Blinds were now 10,000-20,000. History repeated. On the first deal of this level, the second Johnson departed. This time it was Chris Johnson, who moved in with A-10. He flopped an ace, but it wasn't of much use because Colin Perry held the other two bullets, and Johnson finished eighth, worth $2,916. He is 34 and from Minneapolis, a former electrician who is now a poker pro. He has some prior wins in small events, but this is also his first big tournament.

Ben "Bendai Quan" Flores had been playing aggressively, moving in repeatedly without calls. Finally, when he re-raised all in with pocket 4s, he found himself called, covered and dominated by Ilich, who turned up pocket 7s. Ilich then put Flores away by flopping a set. Flores, 22, collecting $3,888 for seventh, is from Vancouver, Washington and works in warehouse shipping/receiving. He's played five years, and, just like the two players who exited before him, this is his first big event.

Elizabeth "Liz" Moreland, the only lady at the table, was next out. After Drazen Ilich opened with a raise, Moreland moved in with pocket queens, only to see Ilich turn up aces. A board of 3-2-5-K-7 didn't affect anything, and Moreland took home $4,860 for sixth. Moreland, 46, is from Madison, WI where she is employed as an affordable housing consultant/trainer. She's been playing four years, is married with two boys (her husband also plays poker) and (surprise) she likes big stacks of chips.

Blinds increased to 15,000-30,000 with 4,000 antes. Soon after, Banghart opened for 85,000 and got a call from Mario Hudson. The flop came 8-10-Q, and Banghart, holding pocket kings, fired out 100,000. After long thought, Hudson, holding Jd-7d for an inside straight draw, called with his last chips. An 8d turned to give him a flush draw, but was blown away when an offsuit king gave Banghart a set. Hudson is a 34-year-old pro from St. Paul, Minnesota.  Before that he was a barber. He's played since age 15, and his best finish was $31,674 for second in a Heartland Poker Tour event in Michigan last year.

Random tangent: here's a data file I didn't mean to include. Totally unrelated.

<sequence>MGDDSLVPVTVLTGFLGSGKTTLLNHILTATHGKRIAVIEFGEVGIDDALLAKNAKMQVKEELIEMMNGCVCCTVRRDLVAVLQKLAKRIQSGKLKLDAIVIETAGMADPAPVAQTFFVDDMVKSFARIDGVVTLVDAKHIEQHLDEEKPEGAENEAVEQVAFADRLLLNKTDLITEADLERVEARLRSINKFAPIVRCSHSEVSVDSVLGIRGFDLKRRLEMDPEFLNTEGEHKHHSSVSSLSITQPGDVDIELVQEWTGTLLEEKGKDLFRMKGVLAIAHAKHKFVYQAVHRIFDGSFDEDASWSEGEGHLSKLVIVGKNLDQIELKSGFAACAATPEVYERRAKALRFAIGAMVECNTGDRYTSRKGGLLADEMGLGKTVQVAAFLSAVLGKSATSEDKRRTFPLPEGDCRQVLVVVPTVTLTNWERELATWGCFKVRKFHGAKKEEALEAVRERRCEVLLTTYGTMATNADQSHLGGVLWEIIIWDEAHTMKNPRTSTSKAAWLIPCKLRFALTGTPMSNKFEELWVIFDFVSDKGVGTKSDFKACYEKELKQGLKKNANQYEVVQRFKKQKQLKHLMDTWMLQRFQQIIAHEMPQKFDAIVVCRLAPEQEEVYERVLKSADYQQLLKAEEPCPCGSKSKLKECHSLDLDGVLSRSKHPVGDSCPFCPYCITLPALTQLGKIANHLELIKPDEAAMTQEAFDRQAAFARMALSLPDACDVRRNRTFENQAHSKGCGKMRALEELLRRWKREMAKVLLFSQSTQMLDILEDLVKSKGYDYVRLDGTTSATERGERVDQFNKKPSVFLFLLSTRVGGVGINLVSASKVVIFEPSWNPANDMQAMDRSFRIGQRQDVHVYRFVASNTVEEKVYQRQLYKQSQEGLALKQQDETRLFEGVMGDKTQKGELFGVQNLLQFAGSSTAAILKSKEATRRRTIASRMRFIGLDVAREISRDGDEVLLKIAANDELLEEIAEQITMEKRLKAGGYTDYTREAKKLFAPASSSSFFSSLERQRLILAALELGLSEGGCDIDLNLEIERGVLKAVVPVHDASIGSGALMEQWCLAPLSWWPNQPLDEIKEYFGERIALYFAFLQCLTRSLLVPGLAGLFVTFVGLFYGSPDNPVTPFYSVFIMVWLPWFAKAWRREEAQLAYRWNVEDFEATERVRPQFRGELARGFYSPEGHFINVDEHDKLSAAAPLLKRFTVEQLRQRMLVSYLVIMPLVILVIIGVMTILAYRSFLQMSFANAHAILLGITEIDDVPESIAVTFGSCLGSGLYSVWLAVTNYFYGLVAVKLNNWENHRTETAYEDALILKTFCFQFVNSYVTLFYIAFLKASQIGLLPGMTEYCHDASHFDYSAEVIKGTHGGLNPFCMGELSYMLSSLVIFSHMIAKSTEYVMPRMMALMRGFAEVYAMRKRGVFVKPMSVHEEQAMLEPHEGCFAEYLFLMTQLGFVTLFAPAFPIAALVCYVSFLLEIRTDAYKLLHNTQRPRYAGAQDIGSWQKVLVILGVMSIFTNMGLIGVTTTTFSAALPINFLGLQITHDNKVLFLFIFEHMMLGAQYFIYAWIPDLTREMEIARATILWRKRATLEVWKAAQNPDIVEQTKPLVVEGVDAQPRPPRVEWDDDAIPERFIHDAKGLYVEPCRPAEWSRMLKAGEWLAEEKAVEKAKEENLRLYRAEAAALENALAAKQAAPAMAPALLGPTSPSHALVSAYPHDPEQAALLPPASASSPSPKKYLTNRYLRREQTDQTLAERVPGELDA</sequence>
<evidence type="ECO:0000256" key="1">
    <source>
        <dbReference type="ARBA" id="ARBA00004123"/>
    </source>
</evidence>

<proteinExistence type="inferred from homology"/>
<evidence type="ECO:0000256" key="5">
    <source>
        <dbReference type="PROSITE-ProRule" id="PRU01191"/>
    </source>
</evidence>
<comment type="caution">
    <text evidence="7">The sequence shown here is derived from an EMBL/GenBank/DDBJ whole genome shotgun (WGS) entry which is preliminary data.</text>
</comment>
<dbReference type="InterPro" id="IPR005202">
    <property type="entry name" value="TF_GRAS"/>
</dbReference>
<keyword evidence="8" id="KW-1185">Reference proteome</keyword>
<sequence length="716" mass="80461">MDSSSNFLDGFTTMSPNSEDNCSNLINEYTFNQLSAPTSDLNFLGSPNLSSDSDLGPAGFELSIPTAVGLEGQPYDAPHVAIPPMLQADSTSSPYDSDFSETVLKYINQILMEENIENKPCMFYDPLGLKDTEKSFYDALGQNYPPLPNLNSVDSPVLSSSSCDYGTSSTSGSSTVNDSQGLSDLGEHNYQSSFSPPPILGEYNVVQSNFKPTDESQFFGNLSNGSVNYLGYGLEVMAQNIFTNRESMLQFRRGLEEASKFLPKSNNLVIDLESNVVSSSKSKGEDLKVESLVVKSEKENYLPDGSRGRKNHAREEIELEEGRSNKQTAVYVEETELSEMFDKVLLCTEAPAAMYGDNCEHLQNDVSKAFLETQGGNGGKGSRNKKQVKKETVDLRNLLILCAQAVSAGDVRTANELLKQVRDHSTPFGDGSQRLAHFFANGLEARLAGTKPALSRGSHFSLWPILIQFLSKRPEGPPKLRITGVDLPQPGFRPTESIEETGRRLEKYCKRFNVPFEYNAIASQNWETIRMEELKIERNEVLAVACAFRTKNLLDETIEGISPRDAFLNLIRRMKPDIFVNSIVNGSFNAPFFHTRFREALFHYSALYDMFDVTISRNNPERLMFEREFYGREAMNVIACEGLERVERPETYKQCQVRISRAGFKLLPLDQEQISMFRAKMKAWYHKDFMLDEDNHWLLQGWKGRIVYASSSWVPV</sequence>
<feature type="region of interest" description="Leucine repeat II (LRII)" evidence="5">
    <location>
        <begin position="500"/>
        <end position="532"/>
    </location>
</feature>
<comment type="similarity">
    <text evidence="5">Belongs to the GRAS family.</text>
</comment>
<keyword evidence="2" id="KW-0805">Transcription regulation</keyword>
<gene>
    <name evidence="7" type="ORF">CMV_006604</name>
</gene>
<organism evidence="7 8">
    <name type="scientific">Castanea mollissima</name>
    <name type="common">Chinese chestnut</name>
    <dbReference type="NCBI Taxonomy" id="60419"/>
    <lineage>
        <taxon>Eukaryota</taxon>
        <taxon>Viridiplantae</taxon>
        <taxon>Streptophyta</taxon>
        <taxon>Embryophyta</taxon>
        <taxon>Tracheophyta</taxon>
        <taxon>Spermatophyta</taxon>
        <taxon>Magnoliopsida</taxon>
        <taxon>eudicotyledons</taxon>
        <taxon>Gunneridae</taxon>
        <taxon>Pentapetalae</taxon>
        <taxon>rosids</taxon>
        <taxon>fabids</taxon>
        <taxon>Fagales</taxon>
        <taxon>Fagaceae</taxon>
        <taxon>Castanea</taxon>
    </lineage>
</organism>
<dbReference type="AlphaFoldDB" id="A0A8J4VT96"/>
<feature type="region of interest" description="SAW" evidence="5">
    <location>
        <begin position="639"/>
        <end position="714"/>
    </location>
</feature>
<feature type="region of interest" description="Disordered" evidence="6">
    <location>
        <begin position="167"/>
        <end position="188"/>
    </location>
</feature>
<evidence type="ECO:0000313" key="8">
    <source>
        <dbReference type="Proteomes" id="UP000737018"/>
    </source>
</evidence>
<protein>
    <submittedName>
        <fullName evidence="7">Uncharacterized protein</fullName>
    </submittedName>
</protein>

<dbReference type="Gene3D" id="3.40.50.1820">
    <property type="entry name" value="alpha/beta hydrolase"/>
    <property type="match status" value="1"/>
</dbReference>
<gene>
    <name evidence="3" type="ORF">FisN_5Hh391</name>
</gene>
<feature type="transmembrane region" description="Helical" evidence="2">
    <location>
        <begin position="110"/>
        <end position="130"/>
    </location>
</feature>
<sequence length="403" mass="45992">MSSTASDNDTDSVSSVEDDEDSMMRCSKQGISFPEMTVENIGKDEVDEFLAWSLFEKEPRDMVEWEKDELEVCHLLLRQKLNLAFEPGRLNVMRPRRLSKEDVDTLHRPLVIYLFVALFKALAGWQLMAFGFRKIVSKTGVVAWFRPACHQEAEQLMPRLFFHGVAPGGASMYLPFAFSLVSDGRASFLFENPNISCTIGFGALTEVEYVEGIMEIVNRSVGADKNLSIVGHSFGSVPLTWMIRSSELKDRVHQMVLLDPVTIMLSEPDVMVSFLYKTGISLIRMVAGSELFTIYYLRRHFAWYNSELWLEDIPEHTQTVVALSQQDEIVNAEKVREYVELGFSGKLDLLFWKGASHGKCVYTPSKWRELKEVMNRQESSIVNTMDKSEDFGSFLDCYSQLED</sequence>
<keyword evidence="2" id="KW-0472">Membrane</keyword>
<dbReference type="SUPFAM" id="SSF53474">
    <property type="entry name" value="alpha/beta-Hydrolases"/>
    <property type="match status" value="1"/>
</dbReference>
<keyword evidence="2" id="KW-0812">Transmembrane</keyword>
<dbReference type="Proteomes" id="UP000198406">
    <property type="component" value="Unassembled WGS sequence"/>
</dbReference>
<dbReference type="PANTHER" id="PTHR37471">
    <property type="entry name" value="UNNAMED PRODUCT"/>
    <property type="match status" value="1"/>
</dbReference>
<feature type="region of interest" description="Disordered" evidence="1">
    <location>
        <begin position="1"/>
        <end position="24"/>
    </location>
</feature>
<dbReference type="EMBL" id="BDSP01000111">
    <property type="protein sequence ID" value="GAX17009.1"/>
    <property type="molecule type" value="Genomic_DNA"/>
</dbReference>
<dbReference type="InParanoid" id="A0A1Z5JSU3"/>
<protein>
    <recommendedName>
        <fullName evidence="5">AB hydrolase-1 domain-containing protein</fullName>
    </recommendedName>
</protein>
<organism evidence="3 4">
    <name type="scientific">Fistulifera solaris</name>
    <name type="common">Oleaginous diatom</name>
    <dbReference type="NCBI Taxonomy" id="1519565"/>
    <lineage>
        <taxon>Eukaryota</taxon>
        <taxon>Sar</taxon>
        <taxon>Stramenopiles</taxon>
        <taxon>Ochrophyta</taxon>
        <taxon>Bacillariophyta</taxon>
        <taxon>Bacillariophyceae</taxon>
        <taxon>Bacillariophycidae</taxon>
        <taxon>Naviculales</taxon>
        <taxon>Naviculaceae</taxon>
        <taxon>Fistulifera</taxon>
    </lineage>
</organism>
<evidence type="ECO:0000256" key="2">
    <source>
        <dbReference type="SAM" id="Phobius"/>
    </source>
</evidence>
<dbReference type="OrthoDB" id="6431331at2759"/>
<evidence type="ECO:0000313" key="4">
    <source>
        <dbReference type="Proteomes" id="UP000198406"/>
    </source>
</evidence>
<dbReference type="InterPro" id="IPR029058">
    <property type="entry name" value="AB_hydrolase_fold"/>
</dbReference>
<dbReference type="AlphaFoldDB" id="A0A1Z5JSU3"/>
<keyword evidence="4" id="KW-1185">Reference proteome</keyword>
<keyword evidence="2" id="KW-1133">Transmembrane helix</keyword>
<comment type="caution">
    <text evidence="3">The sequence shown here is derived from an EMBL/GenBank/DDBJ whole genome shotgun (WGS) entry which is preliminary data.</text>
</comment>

Two more players now went out in rapid fashion. Next to go was Colin Perry. He pushed in with K-9, and Ilich called with Q-J. Ilich took the lead when the flop came 10-J-3, and Perry couldn't play catch-up when a 4 and 10 came. Perry earned $6,804 for fourth. He is 22, from Omaha, and has been playing for three years.

Soon after that, the deciding hand came down when Banghart called with 7-3 after Davis pushed in with K-J. A flop of 3-9-10 gave Banghart a pair, and another trey on the river clinched it for him. Davis, collecting $7,776 for third, is 38, from Smithville, Missouri and is employed in medical field sales. He's played 20 years and has two kids. He has had three prior Circuit cashes, two of them at Council Bluffs

Banghart and Ilich now quickly agreed on a chip-count division, and this event was  over. Ilich, 29, is a poker player originally from Bosnia now living in Lincoln, Nebraska. He's played eight years is mostly a cash-game player, and has a third in last year's Horseshoe Poker Classic. For second, he earned an official $15,551.